“The Fallen Kingdom” is an excellent finale to the trilogy. It’s fast paced and terrifying at moments. The ending is satisfying. And while all the literal fighting is happening, the internal battles are even more riveting. I think most fans of the series will be happy with the conclusion.

Note: An advanced copy of this book was provided free by the publisher for review consideration. This in no way influenced my opinion.


Interview with a Snarky/Cynical 16 Year Old

I happen to live with a teenaged sister who loves to read. While our tastes in books often overlap, she’s a bit more critical than I am. Which often means I lend her a YA book and she hates it. An opposing view can be a good/amusing thing so I invited her to do some future posts with me. As a way of an introduction, I did an “interview” with her. So, meet Barbara, a girl who rarely answers any questions completely seriously.

What kind of books do you most like to read?
Um, I don’t know. I just don’t fucking know, dude. Oh, well, comic books. I guess.

What is the best book you’ve read recently?
Maus. The n*zi thing. That’s the only thing I can remember.

[Anna’s Note: Babs says she feels like calling it “the n*zi thing” was insensitive. Actually her exact words in the email were “also now that i looked at it reducing maus to a nazi thing seems pretty insenstivie fuk.” (She demanded she read how I transcribed things before I posted it.)]

What was the worst book you’ve read recently?
Huckleberry Finn. The Adventures of. Which I didn’t really read. I sort of read it.

Do you have a favorite author?
God is the author of my heart.

[She laughed after this and made me take it out because she didn’t want people to know she was laughing, but I’m just putting it in this note instead.]

For real though…
I don’t know any authors. Maybe like….. I don’t think I’ve consistently read one author in my life.

What is your biggest book pet peeve?
Hmm. There’s a lot. Love triangles. When they don’t describe things like setting or anything like that. You know? It’s just not good. Just books in general.

Do you have a favorite character?
I guess Laika, the first dog to go to space.

She technically doesn’t count because she’s real.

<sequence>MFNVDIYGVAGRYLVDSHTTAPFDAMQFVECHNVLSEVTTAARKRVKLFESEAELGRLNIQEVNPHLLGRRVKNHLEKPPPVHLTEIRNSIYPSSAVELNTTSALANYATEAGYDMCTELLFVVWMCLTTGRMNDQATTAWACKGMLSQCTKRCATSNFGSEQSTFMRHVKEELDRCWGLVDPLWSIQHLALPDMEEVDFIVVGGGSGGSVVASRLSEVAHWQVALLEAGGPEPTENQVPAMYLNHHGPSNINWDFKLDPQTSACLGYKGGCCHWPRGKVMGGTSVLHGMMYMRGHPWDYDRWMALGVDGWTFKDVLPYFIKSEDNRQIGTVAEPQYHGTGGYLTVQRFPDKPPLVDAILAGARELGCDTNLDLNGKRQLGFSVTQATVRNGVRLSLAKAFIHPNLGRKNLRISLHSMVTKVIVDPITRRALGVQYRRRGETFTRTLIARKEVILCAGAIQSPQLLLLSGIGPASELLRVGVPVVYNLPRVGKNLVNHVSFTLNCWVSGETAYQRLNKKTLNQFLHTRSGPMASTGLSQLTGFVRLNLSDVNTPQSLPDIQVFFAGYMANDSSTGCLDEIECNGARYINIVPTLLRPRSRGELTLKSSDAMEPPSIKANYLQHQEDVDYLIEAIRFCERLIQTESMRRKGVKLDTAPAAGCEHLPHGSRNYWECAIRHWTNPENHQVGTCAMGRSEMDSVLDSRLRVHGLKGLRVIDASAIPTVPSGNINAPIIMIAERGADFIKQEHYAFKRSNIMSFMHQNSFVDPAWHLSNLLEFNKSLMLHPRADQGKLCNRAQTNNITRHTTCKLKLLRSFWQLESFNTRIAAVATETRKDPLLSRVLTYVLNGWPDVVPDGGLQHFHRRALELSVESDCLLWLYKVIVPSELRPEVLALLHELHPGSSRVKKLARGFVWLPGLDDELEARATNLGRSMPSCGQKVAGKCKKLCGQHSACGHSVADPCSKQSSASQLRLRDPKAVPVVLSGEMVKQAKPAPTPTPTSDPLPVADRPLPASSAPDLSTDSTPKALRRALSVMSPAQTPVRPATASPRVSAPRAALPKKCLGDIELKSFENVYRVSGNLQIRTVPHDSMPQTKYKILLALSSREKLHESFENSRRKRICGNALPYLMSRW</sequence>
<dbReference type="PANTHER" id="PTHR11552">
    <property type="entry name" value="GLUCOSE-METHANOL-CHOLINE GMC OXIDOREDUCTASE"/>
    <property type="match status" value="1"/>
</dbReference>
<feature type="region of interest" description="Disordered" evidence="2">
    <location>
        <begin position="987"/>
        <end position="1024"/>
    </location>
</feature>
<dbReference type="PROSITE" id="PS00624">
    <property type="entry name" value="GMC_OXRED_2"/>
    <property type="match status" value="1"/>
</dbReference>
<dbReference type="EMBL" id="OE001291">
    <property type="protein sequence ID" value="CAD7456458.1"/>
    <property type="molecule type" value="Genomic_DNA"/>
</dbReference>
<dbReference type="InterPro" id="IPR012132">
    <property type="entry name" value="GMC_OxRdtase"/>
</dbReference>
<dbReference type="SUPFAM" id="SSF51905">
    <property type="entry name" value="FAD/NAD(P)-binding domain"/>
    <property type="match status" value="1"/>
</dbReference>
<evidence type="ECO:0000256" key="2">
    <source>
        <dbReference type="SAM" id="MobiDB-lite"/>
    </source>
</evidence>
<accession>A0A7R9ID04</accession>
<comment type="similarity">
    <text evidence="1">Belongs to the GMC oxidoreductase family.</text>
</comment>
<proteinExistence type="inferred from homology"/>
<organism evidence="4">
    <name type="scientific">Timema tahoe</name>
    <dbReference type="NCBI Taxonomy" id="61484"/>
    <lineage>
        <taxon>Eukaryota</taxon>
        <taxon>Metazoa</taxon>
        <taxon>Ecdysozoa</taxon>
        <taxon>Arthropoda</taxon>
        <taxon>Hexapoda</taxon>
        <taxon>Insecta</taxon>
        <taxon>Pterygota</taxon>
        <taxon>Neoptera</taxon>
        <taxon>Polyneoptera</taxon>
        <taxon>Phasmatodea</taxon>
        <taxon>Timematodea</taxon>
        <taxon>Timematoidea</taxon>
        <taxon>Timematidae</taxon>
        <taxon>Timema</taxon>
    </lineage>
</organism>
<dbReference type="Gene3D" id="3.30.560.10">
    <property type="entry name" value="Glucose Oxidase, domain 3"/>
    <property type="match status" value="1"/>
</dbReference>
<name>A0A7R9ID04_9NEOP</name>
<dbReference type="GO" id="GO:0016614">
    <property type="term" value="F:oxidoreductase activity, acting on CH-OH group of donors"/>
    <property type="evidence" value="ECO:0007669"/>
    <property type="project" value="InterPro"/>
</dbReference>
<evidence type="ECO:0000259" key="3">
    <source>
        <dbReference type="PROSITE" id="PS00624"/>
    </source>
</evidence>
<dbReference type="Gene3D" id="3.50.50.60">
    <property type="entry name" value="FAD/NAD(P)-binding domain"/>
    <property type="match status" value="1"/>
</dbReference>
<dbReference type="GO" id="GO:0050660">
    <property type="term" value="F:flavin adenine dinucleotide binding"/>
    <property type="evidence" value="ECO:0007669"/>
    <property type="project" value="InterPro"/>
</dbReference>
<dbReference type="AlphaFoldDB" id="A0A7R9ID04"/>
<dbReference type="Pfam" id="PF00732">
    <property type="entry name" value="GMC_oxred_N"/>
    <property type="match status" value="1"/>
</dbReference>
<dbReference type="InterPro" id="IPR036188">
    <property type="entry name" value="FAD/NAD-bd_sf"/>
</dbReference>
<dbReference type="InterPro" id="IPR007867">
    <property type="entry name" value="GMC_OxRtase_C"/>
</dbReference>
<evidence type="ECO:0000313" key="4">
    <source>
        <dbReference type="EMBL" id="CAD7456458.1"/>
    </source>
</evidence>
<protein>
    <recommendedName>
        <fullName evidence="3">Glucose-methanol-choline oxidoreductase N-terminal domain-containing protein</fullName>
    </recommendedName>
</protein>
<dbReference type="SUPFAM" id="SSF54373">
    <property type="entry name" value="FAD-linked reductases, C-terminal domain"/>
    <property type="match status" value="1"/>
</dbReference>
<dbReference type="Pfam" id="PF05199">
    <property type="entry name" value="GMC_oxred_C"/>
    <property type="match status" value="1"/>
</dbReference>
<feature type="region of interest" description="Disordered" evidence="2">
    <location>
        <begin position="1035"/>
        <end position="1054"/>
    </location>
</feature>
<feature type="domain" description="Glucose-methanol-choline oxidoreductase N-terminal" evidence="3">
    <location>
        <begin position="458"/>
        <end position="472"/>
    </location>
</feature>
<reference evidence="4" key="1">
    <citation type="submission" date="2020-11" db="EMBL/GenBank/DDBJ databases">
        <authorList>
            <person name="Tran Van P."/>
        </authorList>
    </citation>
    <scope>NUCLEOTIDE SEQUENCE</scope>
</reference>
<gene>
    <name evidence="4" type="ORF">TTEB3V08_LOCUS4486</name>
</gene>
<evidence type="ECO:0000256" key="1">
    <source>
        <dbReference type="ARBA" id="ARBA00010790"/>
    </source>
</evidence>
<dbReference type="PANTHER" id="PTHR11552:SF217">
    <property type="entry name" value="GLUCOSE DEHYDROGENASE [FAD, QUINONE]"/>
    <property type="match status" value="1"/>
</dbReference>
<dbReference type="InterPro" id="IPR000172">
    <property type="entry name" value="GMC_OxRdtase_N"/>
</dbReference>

No, she counts. She’s still a character… I can’t think of any characters I like. I can’t really think of any books I like. I don’t remember the past three years of my life.

[I originally called Laika a “he” which she yelled at me for, so I fixed it. Then I got yelled out via email for editing my mistake. “also you called laika a he dont fuckin deny it.”]

What’s a book you are excited to come out?
The next “Shadowshaper” book.

[One of the rare occasions where we both loved the same YA book. Good job, Daniel José Older, you won over a cynical af teen.]

What do you like most about “Shadowshaper?”
Just like the overall concept, I guess. I don’t know. She’s just like “yeah I fucking paint stuff.” That’s nice I guess.

[This is called being purposefully difficult.]

Actually I want you to make my favorite author, Jesse Moynihan. And my favorite character, Serapis. It’s in Moynihan’s comic “Forming.”

Do you have a favorite book trope?
Give examples. There’s a lot of tropes. There’s a dictionary of tropes.

I don’t know. Just anything you like in books.
I like when.. I like bugs. Any mention of bugs. At any point. At any time. It makes me happy. And hopeful, you know?

Has any book other than The Book Thief made you cry?
That’s very personal. I don’t think so. Anna, I don’t want people to know I cried at The Book Thief.

[I didn’t put this in without her permission. She accepted it after.]

What do you think about my taste in books?
I think your taste in books and media in general is bad. And I don’t think people reading your reviews should trust you.

I want to change my favorite trope. I like when there is character development. And bugs.

That’s not a trope.
I don’t give a shit.

What is your favorite nonfiction book?
The Poop Book.

I’m not putting that in.

I’m serious. It’s actually informative. And don’t edit my words.

Any final thoughts?
Shout out to Persepolis, even though everyone knows about it, I want to give it a little shout out. Shout out to my fans. Shout out to my family and friends. Shout out to bugs. Don’t step on bugs. And if you hear someone screaming, call 911 and don’t listen to your family. [Apparently she heard someone screaming earlier.] Don’t treat OCD like it’s a cute habit where you just like to organize things. It’s a serious illness. Just chill the fuck out. Who cares? That’s it.


And there you have it. Words on books and such from a real life teen. Look out for future interviews/reviews where she is certain to frustrate me.


Thirteen Reasons Why: A Messy Reflection

Trigger Warning: Discussion of suicide, depression, self harm, etc.